21st-Century Yokel explores the way we can be tied inescapably to landscape, whether we like it or not, often through our family and our past. It’s not quite a nature book, not quite a humour book, not quite a family memoir, not quite folklore, not quite social history, not quite a collection of essays, but a bit of all six. It contains owls, badgers, ponies, beavers, otters, bats, bees, scarecrows, dogs, ghosts, Tom’s loud and excitable dad and, yes, even a few cats. It’s full of Devon’s local folklore – the ancient kind, and the everyday kind – and provincial places and small things. But what emerges from this focus on the small are themes that are broader and bigger and more definitive. The book’s language is colloquial and easy and its eleven chapters are discursive and wide-ranging, rambling even. The feel of the book has a lot in common with the country walks Tom Cox was on when he composed much of it: it’s bewitched by fresh air, intrepid in minor ways, haunted by weather and old stories and the spooky edges of the outdoors, restless, sometimes foolish, and prone to a few detours... but it always reaches its intended destination. The book is illustrated with Tom’s own landscape photographs and linocuts by his mother.
Inspired by our native landscapes, saturated by the shadows beneath trees and behind doors, listening to the run of water and half-heard voices, Tom Cox’s first collection of short stories is a series of evocative and unsettling trips into worlds previously visited by the likes of M. R. James and E. F. Benson. Railway tunnels, the lanes and hills of the Peak District, family homes, old stones, shreds fluttering on barbed wire, night drawing in, something that might be an animal shifting on the other side of a hedge: Tom has drawn on his life-long love of weird fiction, folklore and nature’s unregarded corners to write a collection of stories that will delight fans old and new, and leave them very uneasy about turning the reading lamp off.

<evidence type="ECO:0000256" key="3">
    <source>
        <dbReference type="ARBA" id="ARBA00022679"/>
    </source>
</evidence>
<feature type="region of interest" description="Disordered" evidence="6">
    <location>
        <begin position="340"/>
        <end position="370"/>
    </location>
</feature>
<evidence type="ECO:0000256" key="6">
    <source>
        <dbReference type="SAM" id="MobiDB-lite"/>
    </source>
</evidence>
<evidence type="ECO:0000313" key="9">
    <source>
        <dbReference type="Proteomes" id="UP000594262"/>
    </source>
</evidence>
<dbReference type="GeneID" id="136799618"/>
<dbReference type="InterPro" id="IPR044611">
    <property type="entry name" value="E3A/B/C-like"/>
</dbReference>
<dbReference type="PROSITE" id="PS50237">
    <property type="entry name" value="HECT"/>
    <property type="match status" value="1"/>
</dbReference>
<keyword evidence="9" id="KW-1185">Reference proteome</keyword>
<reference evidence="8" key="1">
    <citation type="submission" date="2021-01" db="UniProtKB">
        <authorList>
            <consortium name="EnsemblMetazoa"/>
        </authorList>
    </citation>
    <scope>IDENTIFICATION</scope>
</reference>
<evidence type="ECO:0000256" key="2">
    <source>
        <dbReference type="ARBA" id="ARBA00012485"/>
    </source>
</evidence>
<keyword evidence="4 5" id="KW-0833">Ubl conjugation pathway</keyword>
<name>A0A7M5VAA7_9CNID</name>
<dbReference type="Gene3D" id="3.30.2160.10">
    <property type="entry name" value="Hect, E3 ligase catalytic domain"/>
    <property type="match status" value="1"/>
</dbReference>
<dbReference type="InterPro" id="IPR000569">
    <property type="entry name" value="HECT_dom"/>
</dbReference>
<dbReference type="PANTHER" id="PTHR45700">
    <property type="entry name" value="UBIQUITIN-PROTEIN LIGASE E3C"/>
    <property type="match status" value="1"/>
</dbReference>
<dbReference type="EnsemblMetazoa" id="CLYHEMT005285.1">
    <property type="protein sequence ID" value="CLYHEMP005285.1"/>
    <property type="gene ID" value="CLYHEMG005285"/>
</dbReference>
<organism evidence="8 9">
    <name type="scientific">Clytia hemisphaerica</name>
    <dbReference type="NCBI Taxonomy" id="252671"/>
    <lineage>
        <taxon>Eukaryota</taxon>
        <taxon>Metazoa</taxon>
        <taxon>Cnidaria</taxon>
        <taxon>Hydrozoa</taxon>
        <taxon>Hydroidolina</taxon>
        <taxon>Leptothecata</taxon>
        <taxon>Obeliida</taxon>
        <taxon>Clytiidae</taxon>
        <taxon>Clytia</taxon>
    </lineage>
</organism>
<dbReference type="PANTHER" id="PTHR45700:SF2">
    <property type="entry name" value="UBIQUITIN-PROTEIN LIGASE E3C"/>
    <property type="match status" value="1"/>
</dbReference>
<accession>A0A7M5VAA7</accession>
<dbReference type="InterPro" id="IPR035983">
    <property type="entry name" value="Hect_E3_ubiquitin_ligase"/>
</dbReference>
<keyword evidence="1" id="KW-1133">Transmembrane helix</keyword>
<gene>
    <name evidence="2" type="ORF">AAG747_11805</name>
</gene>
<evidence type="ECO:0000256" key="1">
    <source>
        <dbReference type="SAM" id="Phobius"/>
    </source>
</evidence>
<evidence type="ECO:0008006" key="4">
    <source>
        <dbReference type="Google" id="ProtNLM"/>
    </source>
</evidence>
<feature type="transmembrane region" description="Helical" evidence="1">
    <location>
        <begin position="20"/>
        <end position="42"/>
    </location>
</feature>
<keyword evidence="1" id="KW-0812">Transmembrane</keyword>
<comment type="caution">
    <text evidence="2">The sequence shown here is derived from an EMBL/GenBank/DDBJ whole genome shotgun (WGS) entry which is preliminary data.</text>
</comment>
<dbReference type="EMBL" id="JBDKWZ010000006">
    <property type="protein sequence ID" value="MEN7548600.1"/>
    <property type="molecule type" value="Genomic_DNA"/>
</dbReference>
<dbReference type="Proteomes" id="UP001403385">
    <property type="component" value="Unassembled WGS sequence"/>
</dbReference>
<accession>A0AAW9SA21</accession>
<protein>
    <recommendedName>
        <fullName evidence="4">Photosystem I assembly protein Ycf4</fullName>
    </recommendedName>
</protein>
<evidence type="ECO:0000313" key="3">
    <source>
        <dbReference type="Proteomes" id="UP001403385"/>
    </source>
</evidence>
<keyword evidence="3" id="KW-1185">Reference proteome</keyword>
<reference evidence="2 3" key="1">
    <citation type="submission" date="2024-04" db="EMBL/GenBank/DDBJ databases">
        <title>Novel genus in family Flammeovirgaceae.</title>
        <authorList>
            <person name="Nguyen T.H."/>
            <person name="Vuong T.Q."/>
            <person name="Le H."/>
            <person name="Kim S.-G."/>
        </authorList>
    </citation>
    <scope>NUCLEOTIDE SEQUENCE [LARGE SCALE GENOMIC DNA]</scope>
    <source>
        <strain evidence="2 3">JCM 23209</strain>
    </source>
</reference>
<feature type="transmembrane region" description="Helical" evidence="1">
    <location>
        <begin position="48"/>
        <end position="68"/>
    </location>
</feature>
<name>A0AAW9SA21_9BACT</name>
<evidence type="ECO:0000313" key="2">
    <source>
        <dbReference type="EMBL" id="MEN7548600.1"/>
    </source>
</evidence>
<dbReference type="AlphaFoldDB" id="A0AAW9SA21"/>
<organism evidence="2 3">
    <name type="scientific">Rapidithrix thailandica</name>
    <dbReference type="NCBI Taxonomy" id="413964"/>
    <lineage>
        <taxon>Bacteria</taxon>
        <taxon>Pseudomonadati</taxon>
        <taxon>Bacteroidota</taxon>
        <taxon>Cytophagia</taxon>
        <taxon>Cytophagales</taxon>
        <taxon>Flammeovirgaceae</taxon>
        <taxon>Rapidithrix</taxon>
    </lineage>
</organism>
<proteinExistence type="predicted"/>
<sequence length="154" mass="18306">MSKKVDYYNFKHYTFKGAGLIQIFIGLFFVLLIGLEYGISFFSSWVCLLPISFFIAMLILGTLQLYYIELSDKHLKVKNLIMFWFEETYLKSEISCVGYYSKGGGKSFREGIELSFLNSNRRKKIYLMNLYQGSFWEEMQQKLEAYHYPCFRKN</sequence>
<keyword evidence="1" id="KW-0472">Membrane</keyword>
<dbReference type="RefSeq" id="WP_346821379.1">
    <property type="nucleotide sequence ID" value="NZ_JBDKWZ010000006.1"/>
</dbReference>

New Adventures with My Sad Cat & Other Feline Friends
Author: Tom Cox
Close Encounters of the Furred Kind is the follow-up to the Sunday Times Top Ten Bestseller The Good, The Bad, and the Furry. Like The Good, The Bad, and the Furry, it tells the story of Tom Cox's life with his charismatic cats--The Bear, Shipley, Ralph, and recent recruit Roscoe. Close Encounters of the Furred Kind begins with a long, emotional goodbye to Norfolk, and continues with another amazing new lease on life for The Bear, the Benjamin Button of the cat world, among the bluebells and verdant hedgerows of Devon. Readers who became attached to The Bear's magical, owlish persona during his previous adventures will become more so here as he proves, once again, that he's a cat with endless secrets and significantly more than nine lives.